The average age of borrowers seeking a reverse mortgage has plummeted in the wake of the recession.
The average age of homeowners seeking to tap into their home equity by taking out a reverse mortgage has dropped steadily in the wake of the financial crisis, according to a new study by the MetLife Mature Market Institute.
A reverse mortgage allows homeowners age 62 and older to draw down their equity while they continue to live in their home, but requires them to stay current on homeowners’ insurance, property taxes and maintenance. The products, also known as Home Equity Conversion Mortgages, are helping an increasing number of older baby boomers manage urgent financial needs, according to the MetLife study, which was produced in conjunction with the National Council on Aging. Forty-six percent of homeowners considering a reverse mortgage are younger than 70, the study reports, while the share of prospective 62-to-64 year olds has gone up 15 percent since 1999.
At the same time the average age of homeowners who have taken out reverse mortgage has fallen steadily from 76 in 2000 to just below 73 today, according to data from the U.S. Department of Housing and Urban Development.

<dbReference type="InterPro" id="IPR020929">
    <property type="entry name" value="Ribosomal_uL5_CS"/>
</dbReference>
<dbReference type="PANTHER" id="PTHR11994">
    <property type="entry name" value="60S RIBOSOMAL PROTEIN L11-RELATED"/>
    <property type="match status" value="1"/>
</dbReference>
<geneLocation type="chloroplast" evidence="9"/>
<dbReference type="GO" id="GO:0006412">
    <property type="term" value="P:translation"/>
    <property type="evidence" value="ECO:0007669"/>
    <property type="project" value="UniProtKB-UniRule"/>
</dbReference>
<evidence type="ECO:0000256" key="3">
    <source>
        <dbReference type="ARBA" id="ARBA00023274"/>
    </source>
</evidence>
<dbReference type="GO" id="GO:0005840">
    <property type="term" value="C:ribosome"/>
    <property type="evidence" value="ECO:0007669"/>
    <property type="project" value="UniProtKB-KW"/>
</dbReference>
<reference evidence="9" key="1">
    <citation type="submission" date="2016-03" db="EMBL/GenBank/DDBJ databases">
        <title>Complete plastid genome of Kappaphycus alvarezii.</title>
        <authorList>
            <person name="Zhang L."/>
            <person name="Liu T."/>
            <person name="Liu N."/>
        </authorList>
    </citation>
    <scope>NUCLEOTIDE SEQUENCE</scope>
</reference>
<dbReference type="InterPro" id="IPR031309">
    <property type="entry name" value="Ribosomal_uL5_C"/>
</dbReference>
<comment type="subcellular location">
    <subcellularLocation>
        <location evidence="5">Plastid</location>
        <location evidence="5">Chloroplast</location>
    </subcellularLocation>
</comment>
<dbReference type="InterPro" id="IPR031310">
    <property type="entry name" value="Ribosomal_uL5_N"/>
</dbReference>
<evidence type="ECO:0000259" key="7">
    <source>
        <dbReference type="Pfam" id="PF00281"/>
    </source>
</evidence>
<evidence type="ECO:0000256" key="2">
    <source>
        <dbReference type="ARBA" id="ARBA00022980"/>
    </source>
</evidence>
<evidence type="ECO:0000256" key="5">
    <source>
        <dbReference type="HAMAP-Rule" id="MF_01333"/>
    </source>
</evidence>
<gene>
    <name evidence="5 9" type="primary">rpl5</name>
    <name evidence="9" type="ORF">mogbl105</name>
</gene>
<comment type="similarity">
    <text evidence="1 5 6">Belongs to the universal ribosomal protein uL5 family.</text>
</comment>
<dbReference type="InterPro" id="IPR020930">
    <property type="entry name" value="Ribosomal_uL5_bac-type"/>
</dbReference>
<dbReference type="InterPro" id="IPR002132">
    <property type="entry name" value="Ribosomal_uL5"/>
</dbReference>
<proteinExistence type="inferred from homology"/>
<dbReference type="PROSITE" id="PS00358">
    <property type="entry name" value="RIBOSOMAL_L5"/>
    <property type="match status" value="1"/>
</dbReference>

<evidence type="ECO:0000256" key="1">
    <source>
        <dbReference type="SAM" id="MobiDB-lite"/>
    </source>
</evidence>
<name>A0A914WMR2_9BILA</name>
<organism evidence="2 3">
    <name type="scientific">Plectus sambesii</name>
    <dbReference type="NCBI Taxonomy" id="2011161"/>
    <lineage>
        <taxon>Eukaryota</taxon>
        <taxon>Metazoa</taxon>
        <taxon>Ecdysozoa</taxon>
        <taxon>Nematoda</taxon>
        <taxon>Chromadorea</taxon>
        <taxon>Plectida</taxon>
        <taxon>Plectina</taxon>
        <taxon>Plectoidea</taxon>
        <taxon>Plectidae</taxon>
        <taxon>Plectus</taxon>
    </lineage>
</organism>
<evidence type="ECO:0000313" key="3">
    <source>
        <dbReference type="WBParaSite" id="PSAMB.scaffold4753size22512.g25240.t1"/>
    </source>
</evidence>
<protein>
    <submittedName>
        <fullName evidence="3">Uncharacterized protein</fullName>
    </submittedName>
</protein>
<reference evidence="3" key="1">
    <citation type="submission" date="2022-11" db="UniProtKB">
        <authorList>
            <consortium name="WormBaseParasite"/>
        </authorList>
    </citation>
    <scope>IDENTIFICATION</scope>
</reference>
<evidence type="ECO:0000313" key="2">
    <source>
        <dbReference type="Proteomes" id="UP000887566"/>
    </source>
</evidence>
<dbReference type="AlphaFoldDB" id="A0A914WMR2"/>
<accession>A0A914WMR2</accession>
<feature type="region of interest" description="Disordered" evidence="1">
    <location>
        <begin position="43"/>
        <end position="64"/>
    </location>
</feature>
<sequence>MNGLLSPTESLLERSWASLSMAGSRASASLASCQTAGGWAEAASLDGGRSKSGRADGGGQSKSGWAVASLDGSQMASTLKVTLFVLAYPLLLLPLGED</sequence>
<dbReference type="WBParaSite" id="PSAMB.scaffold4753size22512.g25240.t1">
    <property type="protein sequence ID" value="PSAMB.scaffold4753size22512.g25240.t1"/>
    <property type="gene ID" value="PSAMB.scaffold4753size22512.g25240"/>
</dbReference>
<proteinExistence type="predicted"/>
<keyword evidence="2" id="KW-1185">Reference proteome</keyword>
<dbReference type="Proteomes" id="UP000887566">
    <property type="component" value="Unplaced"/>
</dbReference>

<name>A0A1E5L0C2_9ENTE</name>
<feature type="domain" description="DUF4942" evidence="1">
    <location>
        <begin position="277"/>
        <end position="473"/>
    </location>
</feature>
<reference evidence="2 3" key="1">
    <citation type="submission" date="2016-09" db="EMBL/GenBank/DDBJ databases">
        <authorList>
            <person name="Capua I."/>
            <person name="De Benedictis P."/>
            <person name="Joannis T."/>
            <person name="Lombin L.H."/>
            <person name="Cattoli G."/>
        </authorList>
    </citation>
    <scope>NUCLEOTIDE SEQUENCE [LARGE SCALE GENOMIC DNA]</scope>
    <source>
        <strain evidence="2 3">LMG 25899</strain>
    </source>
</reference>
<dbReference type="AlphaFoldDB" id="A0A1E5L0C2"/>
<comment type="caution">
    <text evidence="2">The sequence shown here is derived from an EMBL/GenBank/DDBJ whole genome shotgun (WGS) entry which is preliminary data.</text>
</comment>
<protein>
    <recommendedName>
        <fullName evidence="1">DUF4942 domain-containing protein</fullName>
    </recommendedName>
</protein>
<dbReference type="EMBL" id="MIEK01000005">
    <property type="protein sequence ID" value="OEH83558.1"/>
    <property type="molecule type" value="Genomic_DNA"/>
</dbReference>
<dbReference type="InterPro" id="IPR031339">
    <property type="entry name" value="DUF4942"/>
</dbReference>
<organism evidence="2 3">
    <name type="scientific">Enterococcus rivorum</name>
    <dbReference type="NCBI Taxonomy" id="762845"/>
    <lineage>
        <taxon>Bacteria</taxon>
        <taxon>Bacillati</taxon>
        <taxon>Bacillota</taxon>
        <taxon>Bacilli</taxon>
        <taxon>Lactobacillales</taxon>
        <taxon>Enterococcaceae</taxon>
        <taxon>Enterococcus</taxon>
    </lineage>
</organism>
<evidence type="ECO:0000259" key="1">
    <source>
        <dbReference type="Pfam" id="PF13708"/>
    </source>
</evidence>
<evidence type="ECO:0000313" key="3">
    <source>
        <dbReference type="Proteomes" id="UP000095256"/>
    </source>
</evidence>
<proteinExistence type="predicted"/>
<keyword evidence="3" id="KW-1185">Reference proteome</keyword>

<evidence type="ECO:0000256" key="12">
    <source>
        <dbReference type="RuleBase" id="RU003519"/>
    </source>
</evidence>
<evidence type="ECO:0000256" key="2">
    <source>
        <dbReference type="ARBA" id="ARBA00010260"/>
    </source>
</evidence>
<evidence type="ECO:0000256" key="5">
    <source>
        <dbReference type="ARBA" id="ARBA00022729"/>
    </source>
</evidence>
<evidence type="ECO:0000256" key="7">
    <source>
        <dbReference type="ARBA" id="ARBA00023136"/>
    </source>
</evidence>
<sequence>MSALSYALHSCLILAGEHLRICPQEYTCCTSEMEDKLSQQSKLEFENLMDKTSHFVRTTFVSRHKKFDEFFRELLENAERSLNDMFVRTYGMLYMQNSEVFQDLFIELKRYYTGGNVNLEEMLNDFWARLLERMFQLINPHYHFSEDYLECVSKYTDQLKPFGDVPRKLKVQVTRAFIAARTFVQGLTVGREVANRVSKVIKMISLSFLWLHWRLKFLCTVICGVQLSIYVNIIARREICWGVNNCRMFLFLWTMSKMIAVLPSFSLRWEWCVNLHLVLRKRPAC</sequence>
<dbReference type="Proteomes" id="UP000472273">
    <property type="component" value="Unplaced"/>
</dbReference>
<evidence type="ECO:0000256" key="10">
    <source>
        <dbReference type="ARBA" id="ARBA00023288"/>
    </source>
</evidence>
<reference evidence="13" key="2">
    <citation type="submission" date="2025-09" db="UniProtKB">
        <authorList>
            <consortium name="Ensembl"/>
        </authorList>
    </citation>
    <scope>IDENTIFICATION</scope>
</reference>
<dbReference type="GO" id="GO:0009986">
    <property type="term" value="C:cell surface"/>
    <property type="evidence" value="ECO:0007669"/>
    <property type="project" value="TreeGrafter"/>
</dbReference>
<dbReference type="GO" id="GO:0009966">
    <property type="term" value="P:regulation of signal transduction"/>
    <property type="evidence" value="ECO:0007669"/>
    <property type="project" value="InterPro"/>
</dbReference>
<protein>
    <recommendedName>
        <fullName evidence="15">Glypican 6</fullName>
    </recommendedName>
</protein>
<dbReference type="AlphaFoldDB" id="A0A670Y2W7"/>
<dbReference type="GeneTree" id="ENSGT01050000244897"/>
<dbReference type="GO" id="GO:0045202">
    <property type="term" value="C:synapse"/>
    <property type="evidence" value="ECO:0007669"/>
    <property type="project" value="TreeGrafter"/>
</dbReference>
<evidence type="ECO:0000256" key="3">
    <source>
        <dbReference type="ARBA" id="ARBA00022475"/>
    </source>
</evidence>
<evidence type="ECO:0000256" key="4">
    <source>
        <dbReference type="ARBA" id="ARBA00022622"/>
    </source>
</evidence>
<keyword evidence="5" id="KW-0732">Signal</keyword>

“Consumer attitudes about reverse mortgages are changing because the recession has eroded confidence about retirement security and Americans will rely more and more on these measures,” said Sandra Timmermann, director of the MetLife Mature Market Institute, which operates under the same umbrella as MetLife Bank, a provider of reverse mortgages.
The lower average age for reverse mortgage borrowers raises concerns for lenders, who face increasing risks due to falling home prices and the ever shakier financial ground of boomers and retirees. About 13,000 reverse mortgages are facing “technical default” due to a homeowner’s inability to keep up with property taxes and insurance, according to Reverse Mortgage Educator, and the trend is on the rise.
The risks have prompted two of the nation’s largest banks, Wells Fargo and Bank of America, to leave the reverse mortgage business last year. The banks, which accounted for roughly 43 percent of the industry, were joined by the fifth-largest reverse mortgage lender, Financial Freedom, according to the website.
Baraba Stucki, vice president for home equity initiatives for the National Council on Aging, a nonprofit advocacy group, said of the declining average age of reverse mortgage borrowers, “While the economic downturn may be a major reason borrowers have begun to use this financial option for debt management, in the future it is likely that tapping home equity will be viewed as part of the entire retirement planning process.”